# Complete convergence is equivalent to convergence a.s. under independence

$X_1,X_2,\ldots$ is a sequence of random variables that are complete convergent to $X$ if $$\sum_{n=1}^{\infty} P(\mid X_n-X\mid >\epsilon)<\infty \space\forall\epsilon > 0$$. Show if $X_n$ are independent, then complete convergence is equivalent to convergence a.s.

I showed that complete convergence implies convergence a.s. using the Borel-Cantelli lemma, but I'm not sure how to use show the converse using independence. This is what I have so far:

$$X_n\rightarrow_{a.s.} X \implies X_n\rightarrow_{p} 0$$ WLOG, $X=0$.

$$\forall\epsilon >0, P(\mid X_n\mid > \epsilon)\rightarrow 0$$ $$P(\limsup_{n\rightarrow\infty} \mid X_n\mid > \epsilon)=0$$

Since they are independent, then $\{\mid X\mid > \epsilon\}$ are independent, and can I use Borel-Cantelli (ii) to say $\sum P(\mid X_n\mid >\epsilon) < \infty$?

• en.m.wikipedia.org/wiki/Borel–Cantelli_lemma has a converse result using independence, but that you might have to prove it anyway.
– Evan
Commented Sep 28, 2013 at 18:54
• Your proof looks fine. Commented Sep 28, 2013 at 19:23
• a.s. = almost surely (probability theory) Commented Nov 15, 2022 at 21:57

Suppose that you do have the a.s. convergence but not the complete convergence. Therefore you have: $$\sum_{n=1}^{\infty} P(\mid X_n-X\mid >\epsilon)=\infty \space\exists\epsilon > 0$$ For such $\epsilon$, you can use second Borel-Cantelli to prove that: $$P(\limsup_{n\rightarrow\infty} \mid X_n-X\mid > \epsilon)=1$$ But from a.s. convergence you have $\displaystyle P(\lim_{n\rightarrow\infty} X_n=X)=1$ which means that for all $\epsilon>0$, $\displaystyle P(\limsup_{n\rightarrow\infty} \mid X_n-X\mid > \epsilon)=0$ which is a contradiction. Therefore $X_n$ should have complete convergence.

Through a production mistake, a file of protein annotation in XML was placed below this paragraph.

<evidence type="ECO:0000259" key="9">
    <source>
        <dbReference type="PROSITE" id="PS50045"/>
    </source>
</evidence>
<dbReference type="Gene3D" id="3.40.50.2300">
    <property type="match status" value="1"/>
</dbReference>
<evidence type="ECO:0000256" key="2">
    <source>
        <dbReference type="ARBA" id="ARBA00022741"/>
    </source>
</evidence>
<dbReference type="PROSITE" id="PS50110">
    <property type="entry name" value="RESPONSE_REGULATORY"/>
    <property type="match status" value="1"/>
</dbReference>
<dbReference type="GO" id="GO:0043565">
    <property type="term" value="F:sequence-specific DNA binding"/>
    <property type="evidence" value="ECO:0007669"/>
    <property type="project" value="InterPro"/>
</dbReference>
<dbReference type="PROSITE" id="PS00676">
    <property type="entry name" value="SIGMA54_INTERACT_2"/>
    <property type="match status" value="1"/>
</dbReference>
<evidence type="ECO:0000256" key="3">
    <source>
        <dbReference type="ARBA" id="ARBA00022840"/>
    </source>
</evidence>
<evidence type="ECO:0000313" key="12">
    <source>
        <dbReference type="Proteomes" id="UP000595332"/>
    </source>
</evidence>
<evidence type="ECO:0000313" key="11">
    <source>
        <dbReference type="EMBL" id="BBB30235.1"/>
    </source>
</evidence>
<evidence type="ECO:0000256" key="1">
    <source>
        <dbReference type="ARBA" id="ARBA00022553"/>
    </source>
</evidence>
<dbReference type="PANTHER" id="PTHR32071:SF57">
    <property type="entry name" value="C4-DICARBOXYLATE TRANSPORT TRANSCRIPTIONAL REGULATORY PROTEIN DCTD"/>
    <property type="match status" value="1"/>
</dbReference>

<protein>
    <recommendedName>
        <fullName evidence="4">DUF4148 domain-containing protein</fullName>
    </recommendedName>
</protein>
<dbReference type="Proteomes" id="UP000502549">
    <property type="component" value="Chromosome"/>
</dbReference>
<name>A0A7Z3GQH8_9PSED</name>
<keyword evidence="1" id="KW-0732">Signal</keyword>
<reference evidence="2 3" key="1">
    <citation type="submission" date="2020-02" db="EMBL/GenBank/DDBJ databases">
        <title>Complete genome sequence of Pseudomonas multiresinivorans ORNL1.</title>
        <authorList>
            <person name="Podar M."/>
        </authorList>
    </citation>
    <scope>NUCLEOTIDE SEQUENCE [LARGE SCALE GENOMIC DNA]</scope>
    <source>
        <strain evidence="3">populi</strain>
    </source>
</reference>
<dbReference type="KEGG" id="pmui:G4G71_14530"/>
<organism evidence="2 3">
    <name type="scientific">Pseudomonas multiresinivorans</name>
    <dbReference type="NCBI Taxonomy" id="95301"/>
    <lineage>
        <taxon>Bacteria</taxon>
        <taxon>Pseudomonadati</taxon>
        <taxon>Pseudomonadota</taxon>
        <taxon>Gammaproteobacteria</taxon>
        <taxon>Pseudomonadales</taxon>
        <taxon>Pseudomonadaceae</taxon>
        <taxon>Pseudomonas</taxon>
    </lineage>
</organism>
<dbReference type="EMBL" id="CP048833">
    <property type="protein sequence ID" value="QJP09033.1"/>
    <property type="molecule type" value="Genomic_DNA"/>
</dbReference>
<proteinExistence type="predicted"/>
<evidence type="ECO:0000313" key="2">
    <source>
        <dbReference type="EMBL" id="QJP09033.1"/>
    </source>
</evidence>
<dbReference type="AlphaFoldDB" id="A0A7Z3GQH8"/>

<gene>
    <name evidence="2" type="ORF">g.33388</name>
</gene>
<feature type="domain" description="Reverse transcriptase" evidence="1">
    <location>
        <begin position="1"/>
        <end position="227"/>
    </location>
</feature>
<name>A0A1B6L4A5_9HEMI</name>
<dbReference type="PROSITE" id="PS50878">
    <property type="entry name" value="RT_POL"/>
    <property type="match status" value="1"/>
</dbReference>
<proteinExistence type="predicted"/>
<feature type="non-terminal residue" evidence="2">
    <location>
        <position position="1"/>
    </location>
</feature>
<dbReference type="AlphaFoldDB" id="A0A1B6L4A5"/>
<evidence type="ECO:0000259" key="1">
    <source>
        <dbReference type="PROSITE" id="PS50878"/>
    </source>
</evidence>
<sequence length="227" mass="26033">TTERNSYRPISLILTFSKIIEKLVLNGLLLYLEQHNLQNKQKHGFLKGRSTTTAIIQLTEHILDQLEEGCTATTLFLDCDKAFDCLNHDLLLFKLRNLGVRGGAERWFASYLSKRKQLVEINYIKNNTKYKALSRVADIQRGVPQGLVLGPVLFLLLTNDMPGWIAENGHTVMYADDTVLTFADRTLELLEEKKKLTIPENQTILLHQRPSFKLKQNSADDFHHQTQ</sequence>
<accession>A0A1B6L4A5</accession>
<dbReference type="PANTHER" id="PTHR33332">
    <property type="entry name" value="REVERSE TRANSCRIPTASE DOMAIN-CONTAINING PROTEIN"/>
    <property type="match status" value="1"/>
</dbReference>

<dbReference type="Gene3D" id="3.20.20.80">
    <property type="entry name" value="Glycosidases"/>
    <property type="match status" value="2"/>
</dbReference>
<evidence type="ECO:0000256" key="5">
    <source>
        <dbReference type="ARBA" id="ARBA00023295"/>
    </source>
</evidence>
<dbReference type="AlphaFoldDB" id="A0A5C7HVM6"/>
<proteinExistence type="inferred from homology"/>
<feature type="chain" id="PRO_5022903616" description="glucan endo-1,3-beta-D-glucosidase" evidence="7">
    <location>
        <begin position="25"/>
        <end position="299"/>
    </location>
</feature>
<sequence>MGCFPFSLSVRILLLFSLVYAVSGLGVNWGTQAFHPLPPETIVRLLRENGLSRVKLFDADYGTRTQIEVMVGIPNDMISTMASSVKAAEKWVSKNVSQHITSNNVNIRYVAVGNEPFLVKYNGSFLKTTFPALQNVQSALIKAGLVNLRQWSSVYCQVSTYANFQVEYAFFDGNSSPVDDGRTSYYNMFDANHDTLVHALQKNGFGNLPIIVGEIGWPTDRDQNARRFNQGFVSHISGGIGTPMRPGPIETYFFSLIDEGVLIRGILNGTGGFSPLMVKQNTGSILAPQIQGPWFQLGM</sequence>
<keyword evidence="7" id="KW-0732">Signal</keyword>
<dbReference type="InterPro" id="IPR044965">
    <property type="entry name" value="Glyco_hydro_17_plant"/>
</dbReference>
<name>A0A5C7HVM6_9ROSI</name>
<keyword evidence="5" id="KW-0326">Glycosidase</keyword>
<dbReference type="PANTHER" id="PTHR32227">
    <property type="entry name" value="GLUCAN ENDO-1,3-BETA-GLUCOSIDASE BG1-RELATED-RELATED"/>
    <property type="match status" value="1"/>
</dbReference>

• how does $X_n\rightarrow_{a.s.}X$ imply $\sum P(|X_n-X|>\epsilon)=\infty$? Commented Sep 28, 2013 at 22:12
I think that the conclusion to your proof could be: $$P(\limsup \ |X_n|> \epsilon) = 0 \to P(\liminf \ |X_n|< \epsilon) = 1 \to P(\cup\cap |X_n| < \epsilon)=1$$ Now: $$\lim_{n \to \infty}P(\cap_{m>n \ } |X_n| < \epsilon)=1 \to \lim_{n \to \infty}P( |X_n| < \epsilon)=1$$ using the independence, that is the intersection could become a infinity product of probability, therefore $$p^{\infty}$$ but taking the reciprocal power both to $$p$$ and to the rhs (that is $$1$$), we have the result.